Iran General NewsSadness over asylum seeker Reza Berati’s death on Manus...

Sadness over asylum seeker Reza Berati’s death on Manus Island


The Telegraph – AU: Berati, 23, was killed on Monday night after it is believed he was stomped in the head by riot police during a protest that had steadily got out of hand over two days and nights.


The Telegraph – Australia

By Paul Toohey on Manus Island

As Immigration Minister Scott Morrison confirmed the body of asylum-seeker Reza Berati would be repatriated to Iran according to his family’s wishes, the people of Manus Island have expressed sadness that the violent death has drawn unwanted attention to their peaceful home.

Berati, 23, was killed on Monday night after it is believed he was stomped in the head by riot police during a protest that had steadily got out of hand over two days and nights.

Immigration Minister Scott Morrison confirms the asylum seeker who was killed during the Manus Island detention centre outbreak was 23 year old Iranian man, Reza Berati.

Manusians have expressed anger that the riot police — a crack squad based in the PNG Highlands who typically wade into Highland tribal skirmishes or hunt killers and rapists — were even on their island, feeling they were too heavy handed to deal with vulnerable people seeking protection.

But they also came to the defence of unarmed local guards working G4S, the security contractor engaged by the Australian government to work inside the centre, and who have been accused of joining the riot police in the violence.

Manusians said that locals working for G4S had not been given proper training to handle mass disturbances by their employer.

“They did not know what they would face inside the centre (and they had) only one or two weeks’ training,” said a woman who gave her name as Jane, who has relatives employed as guards at the facility.

Both the riot police and the G4S staff were said to have felt confronted and insulted as they dealt with outraged asylum-seekers throwing rocks, yelling insults about their country and burning their national flag.

After some asylum seekers attempted to break out of the low-security facility, the riot squad moved in firing rounds and teargas. In the mayhem, Berati, whose role in the riot is not known and whom Mr Morrison said arrived on Christmas Island on July 24 last year, was killed.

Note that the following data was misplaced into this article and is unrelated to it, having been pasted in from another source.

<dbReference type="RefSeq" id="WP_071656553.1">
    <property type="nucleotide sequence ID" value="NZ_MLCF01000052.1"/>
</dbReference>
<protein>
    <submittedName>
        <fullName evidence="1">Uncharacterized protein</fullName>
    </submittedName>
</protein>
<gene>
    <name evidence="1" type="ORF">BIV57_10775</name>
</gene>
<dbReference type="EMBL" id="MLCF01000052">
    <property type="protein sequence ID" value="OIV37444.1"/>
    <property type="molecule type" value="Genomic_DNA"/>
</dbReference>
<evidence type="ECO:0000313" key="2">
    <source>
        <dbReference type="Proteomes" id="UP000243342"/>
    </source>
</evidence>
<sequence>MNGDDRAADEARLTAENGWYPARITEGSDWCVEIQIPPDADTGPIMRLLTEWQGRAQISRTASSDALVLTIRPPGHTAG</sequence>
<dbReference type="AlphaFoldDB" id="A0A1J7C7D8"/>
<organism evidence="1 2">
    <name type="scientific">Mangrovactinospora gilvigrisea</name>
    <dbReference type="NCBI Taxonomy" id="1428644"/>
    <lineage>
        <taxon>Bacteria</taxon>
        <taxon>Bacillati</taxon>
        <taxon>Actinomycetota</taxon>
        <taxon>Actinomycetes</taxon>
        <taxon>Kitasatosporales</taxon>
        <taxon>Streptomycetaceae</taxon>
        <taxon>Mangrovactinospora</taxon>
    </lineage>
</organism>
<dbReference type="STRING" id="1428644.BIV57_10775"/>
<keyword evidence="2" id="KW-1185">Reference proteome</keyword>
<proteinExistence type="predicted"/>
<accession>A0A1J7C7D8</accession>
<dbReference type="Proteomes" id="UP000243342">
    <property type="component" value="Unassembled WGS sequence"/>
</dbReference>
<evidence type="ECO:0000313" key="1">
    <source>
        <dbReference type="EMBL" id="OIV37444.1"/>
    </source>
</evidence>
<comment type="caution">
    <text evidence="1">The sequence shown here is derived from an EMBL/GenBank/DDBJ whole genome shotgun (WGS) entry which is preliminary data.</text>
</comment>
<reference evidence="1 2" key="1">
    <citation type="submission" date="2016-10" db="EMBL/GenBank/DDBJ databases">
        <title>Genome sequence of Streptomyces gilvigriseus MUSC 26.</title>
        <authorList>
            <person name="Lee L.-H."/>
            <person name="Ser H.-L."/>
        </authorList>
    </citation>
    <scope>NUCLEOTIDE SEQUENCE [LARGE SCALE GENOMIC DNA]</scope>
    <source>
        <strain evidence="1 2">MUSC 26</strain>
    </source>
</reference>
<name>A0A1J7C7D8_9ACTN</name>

Multiple people were left badly beaten and one man survived being shot.

Immigration minister Scott Morrison says eight asylum seekers were arrested, and 19 received medical attention after the Manus Island escape on Sunday night.

Berati fled Java by boat only days after former prime minister Kevin Rudd made his declaration that no person who came to Australia by boat would ever settle in Australia, though they could live in PNG, or some other country that accepted them, if found to be refugees.

The rioting apparently began on Sunday when they were told after demanding answers that not even PNG would take them, although Mr Morrison has denied they were ever told that.

After more than 25,000 came by boat to Australia from June 2012 to June 2103, Berati’s boatload represented the end of the rush, slowed by Mr Rudd and since stopped altogether under Prime Minister Tony Abbott’s turnback policy.

Questions are now being asked as to whether Australia or PNG holds responsibility for the actions of the Highlands riot police, who operate external security at the Manus Island centre on Australia’s behalf.

G4S, which is about to end its contract at the detention centre, has disputed claims its PNG staff were responsible for any violence, saying they acted with courage.

But it added it would not tolerate violence from its staff and supported Immigration Minister Scott Morrison’s investigation into the riots, which left a 24-year-old Iranian man dead and many others injured.

The company responsible for security at the Manus Island detention centre has hit out at allegations staff.

PNG Prime Minister Peter O’Neill has suggested that no local person was to blame for any of the violence.

Clearly, trouble was not expected at the detention centre, because it is set up as a processing facility, not a prison, with only the most basic perimeter cyclone fences that are easily scaled.

The detention centre has brought mixed blessing to the island, located in the Bismarck Sea north of the PNG mainland.

Originally, say locals, the first memorandum of understanding proposed by former prime minister Kevin Rudd included a “Manus Package”, which would see island schools renovated, roads upgraded and the airport brought to international standard.

None of that has yet happened, with a general “PNG Package” instituted instead. Locals are upset to hear that Australia will build a new hospital at Lae, on the mainland, while no new infrastructure has hit the ground in Manus.

Even the road to the detention centre is little more than a rough goat track.

Locals are also disturbed that the Highland riot squad is not answerable to the local Manus police command, which is now dealing with the fallout and who have expressed anger that the Abbott Government had not provided proper security contingencies at the centre.

News Corp understands a group of eight asylum-seekers are on hunger strike in the local police station, and the police are struggling to deal with them.

Manus is a place of many churches but most people are Roman Catholic.

“It is in our culture to look after people,” said Livingstone, a local landowner. “We do not commit this kind of violence.”

People say they do not remember having these kinds of troubles in Pacific Solution I, when a smaller camp existed from 2001 until Kevin Rudd closed it in early 2008.

Livingstone said locals had benefited from the centre — and from the second facility now under construction, which will hold families — in terms of employment and some minor contracts to supply materials.

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